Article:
Although brewing small batches has it’s advantages, one task that can prove more difficult is the mash. Although there are variations in this step with different recipes, generally it’s required to keep the grains at the same temperature for an hour. The smaller the mash size, the harder it is to maintain temperature. My first brew I tried to keep temperature on my cook top, and if you’ve ever done the same, you’ll understand how tedious it can be 😑 I couldn’t find much information on mashing small batches when I started out, so here are the successful methods I used….
This is probably the easiest and most convenient way to mash, and no extra equipment required. Firstly empty your oven, including all the racks and just check that your brew pot will fit inside. At least 10 mins before you start your mash, turn on your oven on high (I put mine at 220C). when you’ve got your mash to the correct temperature on your cook-top, turn the oven off and place the mash with lid on in the oven. Leave the door of the oven slightly open for around 2 mins, then close the oven and leave it, the residual heat of the oven should keep the temp of your mash quite well. I usually take the mash out after 30 minutes, give it a good stir, turn the oven on again and repeat the process. This method works for me and keeps my mash temperature very stable. Of course all ovens are different, so you may have to adjust a little. I’ve heard of people leaving their oven on the lowest possible setting the entire time, I cant do this as I’ve got an old 70’s over with a heating element, so lowest is too hot. With any oven, and a small amount of experimentation, you should be able to achieve a consistent mash temperature.
One of my first few blogs was the DIY Mash Tun, I’ll be deleting that blog as I write this one because I want the information I share to be practical and useful. At the time I wrote the DIY Mash Tun blog I was still a bit caught up in all the brewing paraphernalia, as you can see below I went overboard, just the container itself is really all you need.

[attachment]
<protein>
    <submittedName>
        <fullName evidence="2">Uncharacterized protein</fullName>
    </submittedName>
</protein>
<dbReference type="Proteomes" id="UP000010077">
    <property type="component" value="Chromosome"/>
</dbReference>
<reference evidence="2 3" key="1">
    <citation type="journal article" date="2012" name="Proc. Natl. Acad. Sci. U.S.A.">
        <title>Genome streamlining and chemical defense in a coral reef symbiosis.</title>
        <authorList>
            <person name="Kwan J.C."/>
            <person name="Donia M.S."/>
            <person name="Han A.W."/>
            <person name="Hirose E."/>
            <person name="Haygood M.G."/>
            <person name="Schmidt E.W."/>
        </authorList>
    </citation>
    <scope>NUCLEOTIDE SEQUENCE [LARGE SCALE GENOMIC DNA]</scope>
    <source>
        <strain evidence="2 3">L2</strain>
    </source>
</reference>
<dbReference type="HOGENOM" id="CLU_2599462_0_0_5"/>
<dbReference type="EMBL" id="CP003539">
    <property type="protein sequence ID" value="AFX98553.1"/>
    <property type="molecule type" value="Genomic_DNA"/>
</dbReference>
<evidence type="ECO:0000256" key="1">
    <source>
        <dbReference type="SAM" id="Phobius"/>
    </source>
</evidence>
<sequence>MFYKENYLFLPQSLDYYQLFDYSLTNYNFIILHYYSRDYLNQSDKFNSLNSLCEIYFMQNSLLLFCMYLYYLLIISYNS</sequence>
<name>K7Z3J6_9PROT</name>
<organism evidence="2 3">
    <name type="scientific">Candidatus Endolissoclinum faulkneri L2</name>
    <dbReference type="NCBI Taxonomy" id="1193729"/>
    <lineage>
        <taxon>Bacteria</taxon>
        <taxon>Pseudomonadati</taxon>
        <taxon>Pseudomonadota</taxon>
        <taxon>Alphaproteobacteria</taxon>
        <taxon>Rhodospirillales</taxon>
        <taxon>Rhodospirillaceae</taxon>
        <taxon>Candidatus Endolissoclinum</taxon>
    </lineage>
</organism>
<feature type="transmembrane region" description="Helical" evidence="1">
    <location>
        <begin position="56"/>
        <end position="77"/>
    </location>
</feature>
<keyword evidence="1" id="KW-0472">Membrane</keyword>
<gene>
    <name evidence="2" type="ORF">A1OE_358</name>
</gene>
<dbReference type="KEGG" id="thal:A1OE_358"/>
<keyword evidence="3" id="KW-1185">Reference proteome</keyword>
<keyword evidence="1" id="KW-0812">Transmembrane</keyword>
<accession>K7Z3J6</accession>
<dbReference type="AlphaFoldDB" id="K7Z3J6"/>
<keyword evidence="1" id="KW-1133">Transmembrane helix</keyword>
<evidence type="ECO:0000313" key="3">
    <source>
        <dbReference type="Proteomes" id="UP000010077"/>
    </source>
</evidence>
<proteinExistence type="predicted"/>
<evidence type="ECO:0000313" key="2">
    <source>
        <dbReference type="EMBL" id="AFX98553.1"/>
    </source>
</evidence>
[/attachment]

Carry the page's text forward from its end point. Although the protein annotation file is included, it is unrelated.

A mash tun is basically an insulated container intended to keep your mash at the desired temperature. I’ve seen examples of mash tuns were heating elements have been added in case the mash cools, but with BIAB small batches this isn’t practical as you’ll probably end up burning the bag or your grains. Without the ability to heat, it’s important to keep the mash tun well insulated, so choosing at appropriate size mash tun in proportion to the size of the batches you brew is important. I’d suggest that for 5 litre batches, a container 8-10 litres is ideal. My original mash tun was the 7.5 lire although a great size and cheap, the insulation was a little thin, and the lid isn’t insulated at all. I used a heated grain bag underneath, created a foam insert to stop heat escaping from the lid and wrapped it well with a thick blanket when mashing. I’d lose 1-2 degrees in an hour which I think is acceptable. For value for money and ideal size, if I had my choice again, I’d go with the Willow 10 litre, it’s $40 from Big W. I can’t recommend this product though as I haven’t used it myself.